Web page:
Indie Rockers Portugal.The Man Bring Heavy Psychedelia and a Trippy Light Show to Public Hall

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PHOTO BY JEFF NIESEL
  • Photo by Jeff Niesel
Originally, indie rockers Portugal.The Man were supposed to play the Agora Theater. But since renovations to the Agora weren't completed by the time of last night's concert, the show moved to Music Hall.

And then, since Music Hall had some production issues, the show wound up in the cavernous Public Hall where the band played to about 3,000 fans that filled the floor and one section of the stands.



It's a testament to the band's ability to command the stage that the group had no trouble delivering a compelling performance in such a huge space — having a killer light show certainly helped.

You can see a slideshow of photos from the concert here.



The group appropriately began the 90-minute set with a cover of Pink Floyd's "Another Brick in the Wall." The classic prog rock band has clearly influenced Portugal.The Man, and its spacey rendition of the song did the original tune justice.

The group kept the energy live as a funky guitar riff propelled "Purple Yellow Red and Blue," and a beefy organ riff kicked off "Number One." The lasers that flickered across the auditorium as the band played the tune made it appear as if clouds were hovering above the audience and nicely complemented the song.

Percolating synthesizers distinguished the synth-heavy "Modern Jesus" and the band cranked up the lasers again for "Live in the Moment." Mid-set, the group delivered "Feel It Still," the monster hit from its latest album, Woodstock. The thick bass riff and brittle guitar lead made the song really shimmer.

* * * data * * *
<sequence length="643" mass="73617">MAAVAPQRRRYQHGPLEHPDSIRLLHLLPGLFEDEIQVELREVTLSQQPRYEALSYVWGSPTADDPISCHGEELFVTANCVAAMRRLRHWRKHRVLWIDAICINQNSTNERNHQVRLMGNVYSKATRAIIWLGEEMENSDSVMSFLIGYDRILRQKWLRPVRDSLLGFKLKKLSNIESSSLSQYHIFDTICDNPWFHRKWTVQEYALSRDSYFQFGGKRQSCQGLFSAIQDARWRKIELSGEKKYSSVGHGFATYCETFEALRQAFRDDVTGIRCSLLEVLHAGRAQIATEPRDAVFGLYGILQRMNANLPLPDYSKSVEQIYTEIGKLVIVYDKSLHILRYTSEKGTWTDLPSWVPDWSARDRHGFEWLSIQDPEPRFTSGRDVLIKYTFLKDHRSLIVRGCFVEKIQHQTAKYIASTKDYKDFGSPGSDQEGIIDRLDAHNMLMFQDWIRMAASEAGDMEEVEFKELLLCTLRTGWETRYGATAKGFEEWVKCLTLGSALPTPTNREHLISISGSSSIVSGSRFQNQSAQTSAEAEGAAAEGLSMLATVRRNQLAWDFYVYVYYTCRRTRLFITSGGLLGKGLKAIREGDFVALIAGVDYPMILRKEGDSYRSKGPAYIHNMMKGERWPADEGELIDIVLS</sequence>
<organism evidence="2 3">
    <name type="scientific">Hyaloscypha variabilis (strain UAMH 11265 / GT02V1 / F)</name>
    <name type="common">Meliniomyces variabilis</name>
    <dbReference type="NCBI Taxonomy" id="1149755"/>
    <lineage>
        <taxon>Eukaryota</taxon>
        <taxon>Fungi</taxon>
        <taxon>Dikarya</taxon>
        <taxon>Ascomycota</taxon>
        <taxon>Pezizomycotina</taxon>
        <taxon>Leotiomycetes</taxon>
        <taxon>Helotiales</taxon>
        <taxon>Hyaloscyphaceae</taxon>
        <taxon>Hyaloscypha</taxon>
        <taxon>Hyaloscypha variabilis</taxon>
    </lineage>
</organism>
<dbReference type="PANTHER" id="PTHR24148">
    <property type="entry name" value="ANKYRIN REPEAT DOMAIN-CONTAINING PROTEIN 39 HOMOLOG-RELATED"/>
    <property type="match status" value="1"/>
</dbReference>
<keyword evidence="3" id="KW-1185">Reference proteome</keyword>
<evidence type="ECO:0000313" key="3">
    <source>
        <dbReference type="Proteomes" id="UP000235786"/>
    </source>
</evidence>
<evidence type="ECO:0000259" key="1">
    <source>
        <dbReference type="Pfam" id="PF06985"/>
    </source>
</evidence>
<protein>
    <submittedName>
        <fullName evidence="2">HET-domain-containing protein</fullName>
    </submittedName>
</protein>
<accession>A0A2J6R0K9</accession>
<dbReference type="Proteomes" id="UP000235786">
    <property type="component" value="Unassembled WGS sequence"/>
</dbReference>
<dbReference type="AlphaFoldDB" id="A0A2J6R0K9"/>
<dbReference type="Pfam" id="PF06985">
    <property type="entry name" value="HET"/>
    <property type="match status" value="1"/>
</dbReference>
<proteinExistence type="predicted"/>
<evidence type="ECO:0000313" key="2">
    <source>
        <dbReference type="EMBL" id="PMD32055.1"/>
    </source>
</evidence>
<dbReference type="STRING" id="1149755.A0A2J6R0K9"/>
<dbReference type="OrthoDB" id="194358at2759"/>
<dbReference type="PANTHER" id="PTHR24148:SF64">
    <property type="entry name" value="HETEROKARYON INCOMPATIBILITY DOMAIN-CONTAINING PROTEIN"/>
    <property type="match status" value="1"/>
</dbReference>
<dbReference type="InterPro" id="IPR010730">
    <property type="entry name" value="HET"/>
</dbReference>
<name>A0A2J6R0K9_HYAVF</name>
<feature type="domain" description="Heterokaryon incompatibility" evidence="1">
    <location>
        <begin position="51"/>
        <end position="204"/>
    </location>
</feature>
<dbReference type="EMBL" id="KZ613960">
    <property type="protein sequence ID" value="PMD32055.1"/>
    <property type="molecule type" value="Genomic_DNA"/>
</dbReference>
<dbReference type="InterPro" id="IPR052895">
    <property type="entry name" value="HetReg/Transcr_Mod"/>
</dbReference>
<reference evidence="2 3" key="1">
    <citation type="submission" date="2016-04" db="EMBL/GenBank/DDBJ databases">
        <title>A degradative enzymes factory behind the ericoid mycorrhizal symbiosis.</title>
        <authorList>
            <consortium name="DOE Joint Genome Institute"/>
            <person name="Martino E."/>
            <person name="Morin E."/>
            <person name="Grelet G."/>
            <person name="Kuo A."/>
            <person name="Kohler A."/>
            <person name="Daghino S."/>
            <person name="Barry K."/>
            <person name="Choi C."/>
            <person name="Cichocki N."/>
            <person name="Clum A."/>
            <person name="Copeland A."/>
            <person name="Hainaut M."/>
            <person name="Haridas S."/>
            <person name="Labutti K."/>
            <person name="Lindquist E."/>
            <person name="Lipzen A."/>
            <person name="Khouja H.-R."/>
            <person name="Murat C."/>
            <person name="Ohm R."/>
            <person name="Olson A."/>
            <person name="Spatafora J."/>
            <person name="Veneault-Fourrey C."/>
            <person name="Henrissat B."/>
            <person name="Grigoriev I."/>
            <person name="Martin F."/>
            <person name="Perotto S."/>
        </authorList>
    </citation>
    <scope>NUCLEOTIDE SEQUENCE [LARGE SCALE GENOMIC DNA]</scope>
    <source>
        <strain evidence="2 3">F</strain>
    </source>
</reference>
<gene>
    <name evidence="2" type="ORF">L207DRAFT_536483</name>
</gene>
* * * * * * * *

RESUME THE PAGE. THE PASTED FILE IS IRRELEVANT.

The concert's second half continued to build momentum as the band punctuated "Noise Pollution" with scattershot call-and-response vocals and then channeled David Bowie on the resplendent "So American," a song that was accompanied by trippy images of splattered paint.

After a false start, the band got it together for "Sleep Forever," a tune that concluded with a vigorous rendition of "Hey Jude." Before beginning a two-song encore, the band acknowledged its love for Cleveland by recalling the days when it used to play the Grog Shop.

Even though it couldn't fill Public Hall and even though the venue's echoing acoustics distorted the music, the band capably showed that it has successfully graduated to bigger rooms.

The Chicago-based indie rock band Twin Peaks opened with a 45-minute set that alternated between Pavement-inspired indie rock and Grateful Dead-like jams. Their song-ending jams regularly showed off their chops (particularly those of multi-instrumentalist Colin Croom who easily shifted from keyboards to guitar), but the lack of memorable choruses or hooks ultimately made the performance rather forgettable.

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